We bomb them. They bomb us.
Chris Hedges, journalist and senior fellow at The Nation Institute, discusses the Brussels Attacks for The Real News.
Chris Hedges, journalist and senior fellow at The Nation Institute, discusses the Brussels Attacks for The Real News.
The New Anti-Capitalist Party, one of the leading organizations on the Left in France, issued a statement today, after the attacks in Paris of the evening of 13 November.
The only response to wars and terrorism is the unity of the workers and people, over and above their origins, their skin colour, their religions, across the borders, to fight together against those who want to silence them, to dominate them, to do away with this capitalist system which generates cruelty.
Read the Full Statement: The cruelty of imperialist wars results in the cruelty of terrorism | International Viewpoint
Today, we remember Paris. We also remember Beirut and Gaza and Kunduz, and all of the innocent victims of violence created by a system which has outlived its usefulness.
Over the past four years, as I began to awaken politically, it’s become important to me not only to try to recognize and understand the causes of injustices in our society, but to actually make a contribution to the struggles against them. The challenge has been to identify opportunities to make a difference, living in a small (and fairly conservative) metropolitan area. Outside the realm of party politics, which I have mostly rejected as a dead end, there is a decided dearth of organized activism in my community. This was even more the case when we lived in a small rural community in the southern part of the state.
I more or less stumbled on to a set of pursuits that form the core of my activism. I didn’t set out consciously or methodically, but simply started working on things that I thought were of value, and only realized in hindsight that they essentially comprise a political program that turns out to be just what I would have wanted to undertake. Here’s a quick list of some of those things. I share it not to pat myself on the back, nor to seek the approval or praise of others, but to spark the imagination of folks who face a similar predicament. I’d also love to hear about your projects, and what has drawn you to your own personal activism, so please feel free to comment below.
I joined a union. In another day, even the billionaires recognized the value of labor unions to democracy. None other than J. Paul Getty once said “I do believe in unions and believe that free, honest labor unions are our greatest guarantees of continuing prosperity and our strongest bulwark against social or economic totalitarianism.” Tyrants recognize this, and have routinely suppressed organized labor on the path to total power.
Although I was raised in a union home, I had never held a union card in my life. I worked in jobs where we were not organized, and it never occurred to me that we could be. Once I became more conscious, and began researching options, I was delighted to learn that the Industrial Workers of the World organize the worker, not the job. I joined the Wobblies in November of 2011. My location and the type of work I do precludes me from being a participant in most direct face-to-face activities of the union branch, but the opportunity to lend support and solidarity to my union sisters and brothers (and to learn from them) remotely has been wonderful. I’m now also a dues paying member of the National Writers Union, UAW Local 1981. The mere act of identifying as a union member has brought a new perspective to daily life, and has opened up conversations and opportunities to further the cause that were not possible before.
I became active in the NAACP. Much like joining a union, it had not occurred to me that someone like me could be a part of an organization like the NAACP. If you click on the “About” section of this site, you’ll see from the picture that I am a grey headed white guy. I didn’t know that the NAACP was open to people of all races, and didn’t know whether I would be welcome in its ranks. But when I read about some pamphleting that had been done in our county by the KKK, I felt compelled to do something formal and substantive to stand against racism. I found welcoming arms and the fellowship of kindred souls in Kankakee Branch 3035. I created a new website for the branch, got involved in the city council campaigns of some of our members, and am currently working to organize a community town hall on race.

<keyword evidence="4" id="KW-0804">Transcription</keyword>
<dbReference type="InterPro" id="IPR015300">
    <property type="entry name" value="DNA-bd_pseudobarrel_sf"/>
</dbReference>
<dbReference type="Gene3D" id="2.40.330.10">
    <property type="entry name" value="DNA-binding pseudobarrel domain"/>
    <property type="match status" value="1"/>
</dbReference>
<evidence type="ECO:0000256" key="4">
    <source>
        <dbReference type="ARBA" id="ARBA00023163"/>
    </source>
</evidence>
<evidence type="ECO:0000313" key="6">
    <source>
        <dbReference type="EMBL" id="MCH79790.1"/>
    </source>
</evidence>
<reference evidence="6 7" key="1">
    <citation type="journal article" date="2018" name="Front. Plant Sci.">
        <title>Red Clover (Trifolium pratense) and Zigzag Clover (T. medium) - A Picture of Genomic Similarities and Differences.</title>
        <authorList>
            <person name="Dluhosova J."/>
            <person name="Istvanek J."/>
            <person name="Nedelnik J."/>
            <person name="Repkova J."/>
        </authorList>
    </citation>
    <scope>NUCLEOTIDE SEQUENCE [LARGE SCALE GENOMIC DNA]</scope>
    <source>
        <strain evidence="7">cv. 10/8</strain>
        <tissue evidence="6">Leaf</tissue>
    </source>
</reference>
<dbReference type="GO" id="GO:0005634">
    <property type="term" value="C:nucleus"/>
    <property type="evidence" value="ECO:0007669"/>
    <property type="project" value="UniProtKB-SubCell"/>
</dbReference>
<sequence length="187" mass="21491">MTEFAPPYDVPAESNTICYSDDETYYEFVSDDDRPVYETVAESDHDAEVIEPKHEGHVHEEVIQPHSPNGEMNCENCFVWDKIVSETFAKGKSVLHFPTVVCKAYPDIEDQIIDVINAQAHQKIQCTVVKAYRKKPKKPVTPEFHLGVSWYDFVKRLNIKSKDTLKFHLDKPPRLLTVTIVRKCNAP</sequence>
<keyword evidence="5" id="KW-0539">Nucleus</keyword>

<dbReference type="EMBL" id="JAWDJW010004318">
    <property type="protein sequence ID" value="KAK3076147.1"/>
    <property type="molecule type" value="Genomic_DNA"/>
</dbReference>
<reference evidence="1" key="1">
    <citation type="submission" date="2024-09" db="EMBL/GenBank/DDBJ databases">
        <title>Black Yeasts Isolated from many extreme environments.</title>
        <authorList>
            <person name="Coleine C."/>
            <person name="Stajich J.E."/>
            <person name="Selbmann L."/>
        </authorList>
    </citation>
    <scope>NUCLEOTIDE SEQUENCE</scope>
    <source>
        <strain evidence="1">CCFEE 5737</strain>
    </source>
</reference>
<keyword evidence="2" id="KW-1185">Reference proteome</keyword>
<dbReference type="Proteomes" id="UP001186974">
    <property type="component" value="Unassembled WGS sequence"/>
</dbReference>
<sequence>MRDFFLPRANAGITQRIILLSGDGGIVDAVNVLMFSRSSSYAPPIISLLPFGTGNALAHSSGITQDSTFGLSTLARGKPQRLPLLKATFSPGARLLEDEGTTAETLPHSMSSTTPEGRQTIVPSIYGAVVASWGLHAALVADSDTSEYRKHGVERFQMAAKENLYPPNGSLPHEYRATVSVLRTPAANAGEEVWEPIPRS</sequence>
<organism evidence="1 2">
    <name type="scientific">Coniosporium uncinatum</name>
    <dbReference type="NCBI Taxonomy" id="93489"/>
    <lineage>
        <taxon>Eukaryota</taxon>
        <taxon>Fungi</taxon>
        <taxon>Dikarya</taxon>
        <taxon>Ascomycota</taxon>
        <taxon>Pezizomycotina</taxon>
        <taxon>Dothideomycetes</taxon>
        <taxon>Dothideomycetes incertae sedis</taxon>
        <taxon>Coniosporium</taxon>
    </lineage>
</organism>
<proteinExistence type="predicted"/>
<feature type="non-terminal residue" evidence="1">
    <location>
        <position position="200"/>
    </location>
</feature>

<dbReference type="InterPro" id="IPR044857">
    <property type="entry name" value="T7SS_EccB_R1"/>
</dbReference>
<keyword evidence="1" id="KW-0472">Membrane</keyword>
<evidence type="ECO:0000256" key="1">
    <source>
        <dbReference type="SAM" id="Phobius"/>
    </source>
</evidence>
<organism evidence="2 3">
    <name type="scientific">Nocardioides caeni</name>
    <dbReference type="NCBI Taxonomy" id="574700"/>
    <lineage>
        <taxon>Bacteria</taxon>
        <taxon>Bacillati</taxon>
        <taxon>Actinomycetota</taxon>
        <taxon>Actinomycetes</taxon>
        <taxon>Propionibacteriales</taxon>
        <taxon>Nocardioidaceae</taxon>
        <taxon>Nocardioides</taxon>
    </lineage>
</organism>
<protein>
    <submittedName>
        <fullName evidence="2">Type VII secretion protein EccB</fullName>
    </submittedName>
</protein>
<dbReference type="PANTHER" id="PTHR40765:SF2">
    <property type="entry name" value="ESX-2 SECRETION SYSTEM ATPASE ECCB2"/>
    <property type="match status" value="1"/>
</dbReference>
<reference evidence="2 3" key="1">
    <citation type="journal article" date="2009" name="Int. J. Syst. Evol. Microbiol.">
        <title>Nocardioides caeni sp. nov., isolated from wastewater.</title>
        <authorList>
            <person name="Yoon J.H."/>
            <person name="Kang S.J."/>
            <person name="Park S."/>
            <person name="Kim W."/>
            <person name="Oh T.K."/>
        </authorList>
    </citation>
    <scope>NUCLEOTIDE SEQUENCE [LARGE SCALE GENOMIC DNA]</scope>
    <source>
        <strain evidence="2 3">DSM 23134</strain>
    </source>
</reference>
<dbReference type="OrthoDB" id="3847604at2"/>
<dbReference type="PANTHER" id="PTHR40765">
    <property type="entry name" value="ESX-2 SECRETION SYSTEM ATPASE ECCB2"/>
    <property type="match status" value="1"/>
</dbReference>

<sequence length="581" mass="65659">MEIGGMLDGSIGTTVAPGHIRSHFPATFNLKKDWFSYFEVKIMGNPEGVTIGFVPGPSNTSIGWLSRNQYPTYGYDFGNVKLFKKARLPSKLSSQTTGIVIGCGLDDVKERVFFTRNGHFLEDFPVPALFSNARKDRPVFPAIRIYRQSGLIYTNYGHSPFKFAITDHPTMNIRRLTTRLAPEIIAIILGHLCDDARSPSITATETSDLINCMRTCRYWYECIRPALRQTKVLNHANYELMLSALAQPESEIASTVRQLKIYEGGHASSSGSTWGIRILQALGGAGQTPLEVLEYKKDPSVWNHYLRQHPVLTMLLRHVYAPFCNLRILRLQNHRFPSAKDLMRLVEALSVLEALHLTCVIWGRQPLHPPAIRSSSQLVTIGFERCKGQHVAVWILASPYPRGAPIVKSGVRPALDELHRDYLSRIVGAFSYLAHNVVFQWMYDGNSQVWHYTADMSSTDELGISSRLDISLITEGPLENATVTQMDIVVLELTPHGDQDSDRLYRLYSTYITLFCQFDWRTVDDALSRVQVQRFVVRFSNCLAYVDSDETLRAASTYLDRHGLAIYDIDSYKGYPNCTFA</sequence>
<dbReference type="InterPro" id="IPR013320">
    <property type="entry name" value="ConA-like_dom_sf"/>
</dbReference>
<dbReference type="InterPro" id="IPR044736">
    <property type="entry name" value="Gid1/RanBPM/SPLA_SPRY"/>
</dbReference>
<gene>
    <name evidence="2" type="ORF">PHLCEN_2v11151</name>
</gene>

I marched for marriage equality. This was at my wife’s prompting. It was a small demonstration, organized by the LGBT community and their allies, friends and family members here. We walked from the farmers market gazebo to the county courthouse, where we heard speeches and learned about the bills that were being considered in the state legislature. Besides showing solidarity by taking a visible public stand for justice, my wife and I also became acquainted with some of the local organizers. We joined them when they met with our state representative, and advocated for their rights under the principle of religious liberty. I also subsequently helped organize their tabling at the county fair. These efforts seemed almost trivial to me at the time, but thousands of similar efforts across the nation brought the movement to victory.
I started a community singalong and a radical reading group. Pete Seeger had great confidence in the power of song to change the world. He said this.
“Finding the right songs and singing them over and over is a way to start. And when one person taps out a beat, while another leads into the melody, or when three people discover a harmony they never knew existed, or a crowd joins in on a chorus as though to raise the ceiling a few feet higher, then they also know there is hope for the world.”
So on May Day of 2014, we held our first gathering of the Key City Singalong. We sing a wide variety of songs, in fact, everyone who attends gets to decide what we’ll sing. So it’s not all specifically songs about social issues, but we do sing our share of old union hymns and other songs of relevance. We are also creating a small community of people who demonstrate, each month, that there are things of value in the world that are not commodities.
This month will also mark the first meeting of the Chicago Southland Jacobin Reading Group. It’s too early to tell whether we’ll be successful in creating and sustaining any scale of interest in monthly discussions of explicitly socialist ideas in the area where I live, but I have hopes.